The Times correspondent reported on 20 March: "After conviction the wretched woman exhibited strong emotion but this gave place in a few hours to her habitual cold, reserved demeanour and while she harbours a strong conviction that the royal clemency will be extended towards her, she staunchly asserts her innocence of the crime that she has been convicted of." Several petitions were presented to the Home Secretary, but to no avail. Mary Ann Cotton was hanged at Durham County Gaol on 24 March 1873 by William Calcraft; she ultimately died not from her neck breaking but by strangulation caused by the rope being cut too short, possibly deliberately.
Of Mary Ann's thirteen children, only two survived her: Margaret Edith and her son George from her marriage to James Robinson.
Coming to PBS Dark Angel is Mary's story
Starring Joanne Froggatt from Downton Abbey
Monday, October 19, 2015
Two years ago I came across this book call Poison widows by George Cooper. Since most of my family is from Philadelphia I just had to read about this fascinating case from the 1930's. back then it was pretty easy to commit murder and get away with it and it seems a lot of unhappy wives took the opportunity when they could. Only these women figured out how to profit from it. It has baeen awhile since i read the book so I found the case online and wanted to post it here. this book should really be a movie.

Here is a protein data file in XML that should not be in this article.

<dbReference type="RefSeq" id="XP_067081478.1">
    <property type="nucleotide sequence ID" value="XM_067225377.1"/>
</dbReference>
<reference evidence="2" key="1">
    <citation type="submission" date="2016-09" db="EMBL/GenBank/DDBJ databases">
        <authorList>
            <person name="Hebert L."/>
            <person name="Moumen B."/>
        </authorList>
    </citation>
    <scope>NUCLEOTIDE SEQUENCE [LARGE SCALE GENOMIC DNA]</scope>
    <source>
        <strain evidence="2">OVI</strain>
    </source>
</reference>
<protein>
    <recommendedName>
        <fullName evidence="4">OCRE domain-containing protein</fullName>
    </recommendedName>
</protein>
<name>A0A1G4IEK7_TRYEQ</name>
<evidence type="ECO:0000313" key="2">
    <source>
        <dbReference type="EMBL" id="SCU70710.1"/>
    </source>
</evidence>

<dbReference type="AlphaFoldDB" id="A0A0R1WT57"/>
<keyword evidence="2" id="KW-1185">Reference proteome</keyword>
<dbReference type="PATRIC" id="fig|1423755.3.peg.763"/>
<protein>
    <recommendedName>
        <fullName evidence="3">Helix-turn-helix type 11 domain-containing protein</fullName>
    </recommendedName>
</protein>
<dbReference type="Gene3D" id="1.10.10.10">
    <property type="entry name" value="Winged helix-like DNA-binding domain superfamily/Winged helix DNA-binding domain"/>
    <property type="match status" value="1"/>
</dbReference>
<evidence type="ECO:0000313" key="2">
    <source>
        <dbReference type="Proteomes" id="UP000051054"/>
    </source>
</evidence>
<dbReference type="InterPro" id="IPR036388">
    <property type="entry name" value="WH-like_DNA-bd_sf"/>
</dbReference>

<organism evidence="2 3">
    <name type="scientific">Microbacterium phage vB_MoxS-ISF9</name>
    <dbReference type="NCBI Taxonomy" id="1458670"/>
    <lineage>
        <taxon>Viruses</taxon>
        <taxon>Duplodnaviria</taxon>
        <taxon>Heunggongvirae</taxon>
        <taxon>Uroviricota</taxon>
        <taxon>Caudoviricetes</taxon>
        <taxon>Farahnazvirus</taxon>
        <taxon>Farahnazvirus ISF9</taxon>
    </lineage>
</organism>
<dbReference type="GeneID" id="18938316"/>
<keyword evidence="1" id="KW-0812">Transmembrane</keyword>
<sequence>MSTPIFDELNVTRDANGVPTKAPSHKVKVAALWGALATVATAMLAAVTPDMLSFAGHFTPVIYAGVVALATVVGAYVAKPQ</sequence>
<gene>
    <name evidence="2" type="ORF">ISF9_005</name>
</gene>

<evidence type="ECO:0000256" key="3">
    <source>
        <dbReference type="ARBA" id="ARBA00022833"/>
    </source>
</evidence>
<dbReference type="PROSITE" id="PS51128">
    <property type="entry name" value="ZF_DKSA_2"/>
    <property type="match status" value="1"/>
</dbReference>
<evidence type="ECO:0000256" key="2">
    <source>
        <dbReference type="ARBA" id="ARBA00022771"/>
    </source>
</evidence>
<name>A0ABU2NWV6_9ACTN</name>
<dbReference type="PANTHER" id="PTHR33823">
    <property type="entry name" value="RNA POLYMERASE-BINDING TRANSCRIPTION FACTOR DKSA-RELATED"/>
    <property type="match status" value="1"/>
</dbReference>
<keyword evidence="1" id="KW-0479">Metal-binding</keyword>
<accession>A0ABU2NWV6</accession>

The Philadelphia poison ring was a murder for hire gang led by the Petrillo cousins, Herman and Paul Petrillo, in 1938. The leaders were ultimately convicted of 114 poison-murders and were executed by electric chair in 1941. Paul's cousin, Morris Bolber, was among the 14 others in the gang, all of whom were sentenced to life imprisonment.
Herman and Paul Petrillo were cousins and both were experienced in the world of elaborate crimes. Herman was an expert counterfeiter and Paul was running an insurance scam business. In Philadelphia, they joined forces with Morris Bolber to establish a "matrimonial agency."  The three men were ostensibly helping recently widowed women to remarry, move on with their lives, and establish life insurance policies for their new husbands; however, the agency functioned as a conduit to collect money from the life insurance policies.